Do you ship electronic components? This does not just mean high-priced electric modules and devices. Electronic component distribution is pervasive in nearly every aspect of our lives, from thermostats to salt shakers and even Wi-Fi-enabled slow cookers. With products becoming more technologically advanced every day, shipping practices should evolve as well. Failing to audit your electronic components’ supply chain could be a multi-million-dollar mistake. Before you send your next shipment out the door, ask the following questions:
Should we use temperature-controlled equipment?
Devices needing electronic component distribution should maintain a temperature between 50 and 75 degrees Fahrenheit. Large temperature swings, even in more temperate climates, now are less infrequent. Northeastern states have experienced some of the highest temperatures for the region on record. Snow and ice, once rarely seen in southern portions of the United States, are happening more frequently. Shipments coming into the Port of Los Angeles traveling to midwestern states might experience a 30-40 degree swing in just a two-day drive. Temperatures outside of the optimal zone for electronics can freeze batteries, crack cases, or melt plastic. Temperature-controlled equipment keeps cargo at a constant temperature and can help control for moisture with special venting. Newer equipment also can sense ambient temperature and adjust interior cooling/heating accordingly for fuel savings. If you move cargo with electronic components, temperature-controlled containers and trailers may be the safest way to go. The same is true for warehouses. Those without proper heating and air conditioning systems are not right for shippers specializing in electronics.
Does our contract provide enough claims protection?
Many shippers use evergreen contracts with transportation and warehouse providers. Check the date when your contract was last reviewed and pay special attention to language around claims. Look for claims exclusions that could leave your company holding the bill. This might include an inaccurate bill of ladings, loading delays, or incidents interpreted as force majeure. Next, review cargo and inventory insurance thresholds. Ask for proof of insurance. Should the warehouse catch fire or a trailer wreck, the supplier must have enough liability insurance to cover your loss. Suppliers generally carry a static policy and do not increase insurance limits unless notified in advance. If the value of your shipment fluctuates, make sure your suppliers have insurance coverage to match.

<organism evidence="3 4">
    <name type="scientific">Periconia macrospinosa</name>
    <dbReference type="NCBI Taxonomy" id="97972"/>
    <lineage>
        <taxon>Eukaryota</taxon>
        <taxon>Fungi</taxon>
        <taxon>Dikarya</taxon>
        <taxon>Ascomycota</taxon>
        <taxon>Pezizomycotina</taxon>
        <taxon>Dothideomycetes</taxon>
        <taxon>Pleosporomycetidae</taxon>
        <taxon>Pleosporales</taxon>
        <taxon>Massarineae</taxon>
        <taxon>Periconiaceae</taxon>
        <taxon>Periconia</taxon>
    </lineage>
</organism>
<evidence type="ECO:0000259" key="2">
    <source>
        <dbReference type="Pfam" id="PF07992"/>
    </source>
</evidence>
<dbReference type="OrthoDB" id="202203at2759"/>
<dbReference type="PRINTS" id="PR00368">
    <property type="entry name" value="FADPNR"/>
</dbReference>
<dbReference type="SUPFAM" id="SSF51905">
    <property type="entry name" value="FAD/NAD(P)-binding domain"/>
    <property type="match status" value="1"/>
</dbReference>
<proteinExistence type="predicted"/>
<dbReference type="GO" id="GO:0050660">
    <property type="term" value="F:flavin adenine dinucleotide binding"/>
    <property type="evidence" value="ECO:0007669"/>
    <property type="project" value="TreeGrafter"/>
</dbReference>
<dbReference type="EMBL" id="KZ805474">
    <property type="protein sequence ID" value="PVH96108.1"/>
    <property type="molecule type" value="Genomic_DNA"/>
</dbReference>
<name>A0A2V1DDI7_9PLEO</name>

Are we protected against theft?
Cargo theft costs companies up to $50 billion annually. Electronic components represent one of the highest theft categories. One trailer of stolen goods could amount to a more than $400,000 loss per instance. Combat these losses by working with transportation providers operating under stringent security protocols for high-value shipments. This should include procedures like trailer tracking devices that operate when disconnected from the truck, verbal dispatches, remote engine shutdowns, and routings that do not stop for fuel for at least 200 miles from the pick-up location. Inside the warehouse, look for cameras, inventory tracking metrics, RFID devices, and strict employee guidelines for theft. Ensure your logistics partners understand which shipments are high value so they can act accordingly.
Are our products packaged correctly?
Electronic device components may come from across the world and travel by airplane, container ship, and truck. Therefore, their packaging must sustain lots of miles and movement. Assess electronics packaging for its ability to keep interior items secure from jostling and free from moisture. If packaging is part of the fulfillment process, the material must be easy to use and efficient. Make sure to design packaging with considerations for how units fit on a pallet or within a gaylord. These can be strapped or wrapped in plastic to prevent theft or damage further.
If your company would rather specialize in making goods rather than shipping them, it’s time to talk to JIT Services. We handle millions of passive and active electronic components. Let us audit your supply chain and engineer an electronics strategy that is as advanced as your products.
[…] For more information on electronics components fulfillment and the supply chain, read our blog article “Electronic Component Distribution: Questions to Avoid a Million-Dollar Logistics Mistake.” […]